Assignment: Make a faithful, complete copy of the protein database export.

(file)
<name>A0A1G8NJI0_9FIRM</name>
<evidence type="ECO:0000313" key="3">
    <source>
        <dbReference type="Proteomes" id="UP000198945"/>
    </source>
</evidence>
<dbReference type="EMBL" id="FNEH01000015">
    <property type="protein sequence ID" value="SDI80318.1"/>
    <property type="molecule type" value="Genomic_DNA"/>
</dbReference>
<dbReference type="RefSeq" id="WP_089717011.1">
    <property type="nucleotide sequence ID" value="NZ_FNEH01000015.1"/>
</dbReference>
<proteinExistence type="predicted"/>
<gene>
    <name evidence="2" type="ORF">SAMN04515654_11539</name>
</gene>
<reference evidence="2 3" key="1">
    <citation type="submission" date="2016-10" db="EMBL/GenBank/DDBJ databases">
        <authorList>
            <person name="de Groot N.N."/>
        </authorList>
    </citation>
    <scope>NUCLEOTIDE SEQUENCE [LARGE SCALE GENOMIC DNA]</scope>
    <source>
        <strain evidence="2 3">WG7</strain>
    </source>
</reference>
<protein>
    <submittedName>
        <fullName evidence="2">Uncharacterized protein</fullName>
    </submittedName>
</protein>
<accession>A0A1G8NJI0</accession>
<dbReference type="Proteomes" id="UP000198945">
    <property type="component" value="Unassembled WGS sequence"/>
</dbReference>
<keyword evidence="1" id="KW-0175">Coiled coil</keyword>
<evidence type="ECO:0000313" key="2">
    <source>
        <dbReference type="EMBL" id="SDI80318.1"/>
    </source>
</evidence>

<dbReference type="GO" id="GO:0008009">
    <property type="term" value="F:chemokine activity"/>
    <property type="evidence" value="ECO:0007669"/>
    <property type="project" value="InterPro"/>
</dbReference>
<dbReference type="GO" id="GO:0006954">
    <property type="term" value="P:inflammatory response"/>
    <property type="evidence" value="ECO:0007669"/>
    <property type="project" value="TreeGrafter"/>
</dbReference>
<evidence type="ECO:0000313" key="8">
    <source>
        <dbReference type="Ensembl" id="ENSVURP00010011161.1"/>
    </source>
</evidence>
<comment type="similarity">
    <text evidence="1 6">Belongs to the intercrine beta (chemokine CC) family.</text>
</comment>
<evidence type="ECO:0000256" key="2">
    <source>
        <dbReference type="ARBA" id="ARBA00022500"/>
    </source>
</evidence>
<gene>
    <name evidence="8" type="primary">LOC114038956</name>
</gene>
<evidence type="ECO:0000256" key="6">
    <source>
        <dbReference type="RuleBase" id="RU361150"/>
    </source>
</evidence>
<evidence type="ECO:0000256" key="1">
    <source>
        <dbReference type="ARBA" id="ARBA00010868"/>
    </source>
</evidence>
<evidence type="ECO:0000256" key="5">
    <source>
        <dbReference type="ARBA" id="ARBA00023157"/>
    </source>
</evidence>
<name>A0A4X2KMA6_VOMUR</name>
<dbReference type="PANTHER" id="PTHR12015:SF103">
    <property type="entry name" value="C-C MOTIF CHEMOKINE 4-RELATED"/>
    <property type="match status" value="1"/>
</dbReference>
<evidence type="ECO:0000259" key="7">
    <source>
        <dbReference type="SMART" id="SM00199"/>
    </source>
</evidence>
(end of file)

<name>A0A1G8NJI0_9FIRM</name>
<evidence type="ECO:0000313" key="3">
    <source>
        <dbReference type="Proteomes" id="UP000198945"/>
    </source>
</evidence>
<dbReference type="EMBL" id="FNEH01000015">
    <property type="protein sequence ID" value="SDI80318.1"/>
    <property type="molecule type" value="Genomic_DNA"/>
</dbReference>
<dbReference type="RefSeq" id="WP_089717011.1">
    <property type="nucleotide sequence ID" value="NZ_FNEH01000015.1"/>
</dbReference>
<proteinExistence type="predicted"/>
<gene>
    <name evidence="2" type="ORF">SAMN04515654_11539</name>
</gene>
<reference evidence="2 3" key="1">
    <citation type="submission" date="2016-10" db="EMBL/GenBank/DDBJ databases">
        <authorList>
            <person name="de Groot N.N."/>
        </authorList>
    </citation>
    <scope>NUCLEOTIDE SEQUENCE [LARGE SCALE GENOMIC DNA]</scope>
    <source>
        <strain evidence="2 3">WG7</strain>
    </source>
</reference>
<protein>
    <submittedName>
        <fullName evidence="2">Uncharacterized protein</fullName>
    </submittedName>
</protein>
<accession>A0A1G8NJI0</accession>
<dbReference type="Proteomes" id="UP000198945">
    <property type="component" value="Unassembled WGS sequence"/>
</dbReference>
<keyword evidence="1" id="KW-0175">Coiled coil</keyword>
<evidence type="ECO:0000313" key="2">
    <source>
        <dbReference type="EMBL" id="SDI80318.1"/>
    </source>
</evidence>

<dbReference type="GO" id="GO:0008009">
    <property type="term" value="F:chemokine activity"/>
    <property type="evidence" value="ECO:0007669"/>
    <property type="project" value="InterPro"/>
</dbReference>
<dbReference type="GO" id="GO:0006954">
    <property type="term" value="P:inflammatory response"/>
    <property type="evidence" value="ECO:0007669"/>
    <property type="project" value="TreeGrafter"/>
</dbReference>
<evidence type="ECO:0000313" key="8">
    <source>
        <dbReference type="Ensembl" id="ENSVURP00010011161.1"/>
    </source>
</evidence>
<comment type="similarity">
    <text evidence="1 6">Belongs to the intercrine beta (chemokine CC) family.</text>
</comment>
<evidence type="ECO:0000256" key="2">
    <source>
        <dbReference type="ARBA" id="ARBA00022500"/>
    </source>
</evidence>
<gene>
    <name evidence="8" type="primary">LOC114038956</name>
</gene>
<evidence type="ECO:0000256" key="6">
    <source>
        <dbReference type="RuleBase" id="RU361150"/>
    </source>
</evidence>
<evidence type="ECO:0000256" key="1">
    <source>
        <dbReference type="ARBA" id="ARBA00010868"/>
    </source>
</evidence>
<evidence type="ECO:0000256" key="5">
    <source>
        <dbReference type="ARBA" id="ARBA00023157"/>
    </source>
</evidence>
<name>A0A4X2KMA6_VOMUR</name>
<dbReference type="PANTHER" id="PTHR12015:SF103">
    <property type="entry name" value="C-C MOTIF CHEMOKINE 4-RELATED"/>
    <property type="match status" value="1"/>
</dbReference>
<evidence type="ECO:0000259" key="7">
    <source>
        <dbReference type="SMART" id="SM00199"/>
    </source>
</evidence>